Chances are that if you have worked with IPv4 on the IOS platform for any length of time you are familiar with the access list formats, both standard and extended. Assuming you know at least the basics of the addressing structure you should have no issue establishing similar ACLs for IPv6.
Creating IPv6 ACLs
The first considerations are that IPv6 ACLs have to be the “extended” format meaning the both the source and destinations have to be defined. The ACLs also have to be named with a string as numbered ACLs are not acceptable. The ACL name can contain numbers but may not start with them. Trying anything to the contrary will give you messages like this:
R1(config)#ipv6 access-list 100
% Invalid access list name.
R1(config)#ipv6 access-list 100_ACL
% Invalid access list name.
R1(config)#ipv6 access-list ACL_100
Another very notable difference is that IPv6 ACLs do not use the wildcard mask like v4, thankfully. Let’s review the situation via the example network below:
First, let’s block the network or the right from reaching the networks on the left. We do want all other traffic to continue to flow through the router. The ACL configuration would look something like this:
ipv6 access-list v6acl
deny ipv6 2001:470:1234::/64 2001:470:5678::/64
deny ipv6 2001:470:1234::/64 2001:470:5678:1::/64
permit ipv6 any any
As I mentioned above this matches the IPv4 formatting fairly closely. With the ACL established we have to apply it to an interface. All of your typical ACL application rules apply of course, such as apply it as close to the source as possible. We will apply this ACL to GigabitEthernet 0/1 like this:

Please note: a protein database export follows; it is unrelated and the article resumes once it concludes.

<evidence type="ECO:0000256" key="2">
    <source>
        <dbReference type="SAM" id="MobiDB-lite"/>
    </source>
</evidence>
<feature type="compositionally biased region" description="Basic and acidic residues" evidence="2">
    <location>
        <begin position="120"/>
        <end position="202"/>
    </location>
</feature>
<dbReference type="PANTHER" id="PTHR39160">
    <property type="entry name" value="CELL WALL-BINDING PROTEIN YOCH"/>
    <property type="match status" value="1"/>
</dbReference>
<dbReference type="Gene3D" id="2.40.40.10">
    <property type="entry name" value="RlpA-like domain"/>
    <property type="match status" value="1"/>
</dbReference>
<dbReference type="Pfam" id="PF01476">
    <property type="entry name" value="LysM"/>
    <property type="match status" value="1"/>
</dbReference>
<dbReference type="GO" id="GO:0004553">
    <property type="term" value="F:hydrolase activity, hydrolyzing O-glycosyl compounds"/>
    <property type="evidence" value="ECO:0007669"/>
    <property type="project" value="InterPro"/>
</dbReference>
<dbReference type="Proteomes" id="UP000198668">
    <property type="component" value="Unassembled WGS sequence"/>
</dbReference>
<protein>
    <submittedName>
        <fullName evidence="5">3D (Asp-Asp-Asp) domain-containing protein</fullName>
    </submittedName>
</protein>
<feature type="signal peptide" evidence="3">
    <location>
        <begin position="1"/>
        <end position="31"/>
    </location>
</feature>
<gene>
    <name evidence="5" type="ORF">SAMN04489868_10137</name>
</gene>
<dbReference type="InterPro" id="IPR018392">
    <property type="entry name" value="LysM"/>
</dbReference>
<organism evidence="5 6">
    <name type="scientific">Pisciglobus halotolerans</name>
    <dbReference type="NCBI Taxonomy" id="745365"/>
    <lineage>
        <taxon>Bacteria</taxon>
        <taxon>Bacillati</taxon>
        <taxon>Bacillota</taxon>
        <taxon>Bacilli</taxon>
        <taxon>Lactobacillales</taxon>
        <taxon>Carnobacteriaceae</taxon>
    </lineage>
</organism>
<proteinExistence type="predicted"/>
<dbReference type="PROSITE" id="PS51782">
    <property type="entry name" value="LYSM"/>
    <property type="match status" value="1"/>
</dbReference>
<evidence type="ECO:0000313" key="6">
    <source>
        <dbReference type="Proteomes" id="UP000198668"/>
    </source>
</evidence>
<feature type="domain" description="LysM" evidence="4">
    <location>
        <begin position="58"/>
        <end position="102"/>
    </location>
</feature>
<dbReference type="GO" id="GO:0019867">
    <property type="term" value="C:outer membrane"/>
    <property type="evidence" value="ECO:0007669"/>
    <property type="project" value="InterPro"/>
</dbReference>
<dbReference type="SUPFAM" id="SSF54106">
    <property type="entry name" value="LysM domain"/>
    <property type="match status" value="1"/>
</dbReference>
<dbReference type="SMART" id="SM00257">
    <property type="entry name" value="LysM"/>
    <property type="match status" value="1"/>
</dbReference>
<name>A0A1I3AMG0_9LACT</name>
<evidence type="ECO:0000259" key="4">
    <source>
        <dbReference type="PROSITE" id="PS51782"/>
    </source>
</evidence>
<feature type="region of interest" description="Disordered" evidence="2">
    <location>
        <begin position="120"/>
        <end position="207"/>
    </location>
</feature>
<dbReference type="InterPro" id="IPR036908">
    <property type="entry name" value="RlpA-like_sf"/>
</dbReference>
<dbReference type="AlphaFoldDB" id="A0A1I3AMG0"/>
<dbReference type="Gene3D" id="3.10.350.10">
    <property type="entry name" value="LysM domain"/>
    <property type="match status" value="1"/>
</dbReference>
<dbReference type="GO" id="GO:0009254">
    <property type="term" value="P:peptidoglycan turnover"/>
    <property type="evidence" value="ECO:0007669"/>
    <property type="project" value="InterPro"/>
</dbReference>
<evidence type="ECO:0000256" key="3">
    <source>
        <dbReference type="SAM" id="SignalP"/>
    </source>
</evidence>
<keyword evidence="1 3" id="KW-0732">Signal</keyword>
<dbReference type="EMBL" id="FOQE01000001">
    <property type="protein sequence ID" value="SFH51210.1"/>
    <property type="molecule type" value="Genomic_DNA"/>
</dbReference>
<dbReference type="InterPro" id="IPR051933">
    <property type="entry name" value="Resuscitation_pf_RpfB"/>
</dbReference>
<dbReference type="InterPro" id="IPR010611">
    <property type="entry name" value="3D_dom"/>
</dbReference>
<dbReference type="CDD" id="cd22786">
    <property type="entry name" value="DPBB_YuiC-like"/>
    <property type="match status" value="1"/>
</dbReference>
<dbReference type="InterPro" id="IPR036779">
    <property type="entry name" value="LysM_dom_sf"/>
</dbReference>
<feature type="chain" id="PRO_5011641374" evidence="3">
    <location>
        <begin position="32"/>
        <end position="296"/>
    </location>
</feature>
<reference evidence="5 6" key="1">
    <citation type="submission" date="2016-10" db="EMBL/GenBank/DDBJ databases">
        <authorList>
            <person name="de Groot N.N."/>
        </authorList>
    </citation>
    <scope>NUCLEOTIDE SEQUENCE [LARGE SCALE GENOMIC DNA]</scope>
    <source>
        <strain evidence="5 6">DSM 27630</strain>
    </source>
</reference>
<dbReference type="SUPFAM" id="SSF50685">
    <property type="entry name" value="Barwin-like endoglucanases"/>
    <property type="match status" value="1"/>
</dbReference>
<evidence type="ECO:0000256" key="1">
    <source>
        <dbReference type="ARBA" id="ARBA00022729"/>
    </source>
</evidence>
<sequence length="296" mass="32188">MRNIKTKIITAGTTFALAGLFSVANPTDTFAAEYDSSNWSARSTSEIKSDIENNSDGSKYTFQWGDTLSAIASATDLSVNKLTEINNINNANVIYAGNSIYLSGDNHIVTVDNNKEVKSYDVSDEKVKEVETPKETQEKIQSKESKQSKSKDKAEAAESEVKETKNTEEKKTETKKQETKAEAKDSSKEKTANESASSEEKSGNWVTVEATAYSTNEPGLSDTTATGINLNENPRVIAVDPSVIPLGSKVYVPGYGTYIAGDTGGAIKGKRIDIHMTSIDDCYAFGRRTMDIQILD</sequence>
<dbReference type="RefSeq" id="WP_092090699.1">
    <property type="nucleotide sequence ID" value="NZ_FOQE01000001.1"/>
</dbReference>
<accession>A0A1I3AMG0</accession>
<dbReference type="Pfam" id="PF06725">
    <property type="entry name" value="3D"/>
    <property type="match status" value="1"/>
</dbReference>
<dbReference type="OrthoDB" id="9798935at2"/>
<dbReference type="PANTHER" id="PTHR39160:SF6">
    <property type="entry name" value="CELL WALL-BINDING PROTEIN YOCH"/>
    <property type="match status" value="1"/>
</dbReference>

interface GigabitEthernet 0/1
ipv6 traffic-filter v6acl in
As you can see the keyword has changed from “access-group” to “traffic-filter” in IPv6.
SNMP configuration remains very similar with the exception of an “ipv6” keyword that must be used to callout an IPv6 ACL. The snmp-server command will only allow a single command to address all of your snmp filtering needs. There are three formats that are acceptable:
!IPv6 Only SNMP
snmp-server community <community string> ipv6 <ipv6 acl>
snmp-server community <community string> <ipv4 acl>
!Both IPv4 and V6 SNMP
snmp-server community <community string> ipv6 <ipv6 acl> <ipv4 acl>
Take note that if setting up SNMP for V4 and V6 you must do it in the combined command or the previous will be removed. “snmp-server” commands that contain differing community strings are not affected.
VTY Line ACLs
To configure an ACL on the VTY lines follow the similar steps as with IPv4. The difference is the “ipv6” key word ahead of “access-class”. Lets review this in an example:
line vty 0 15
access-class v4acl in
ipv6 access-class v6acl in
I hope everyone getting started with IPv6 found this useful!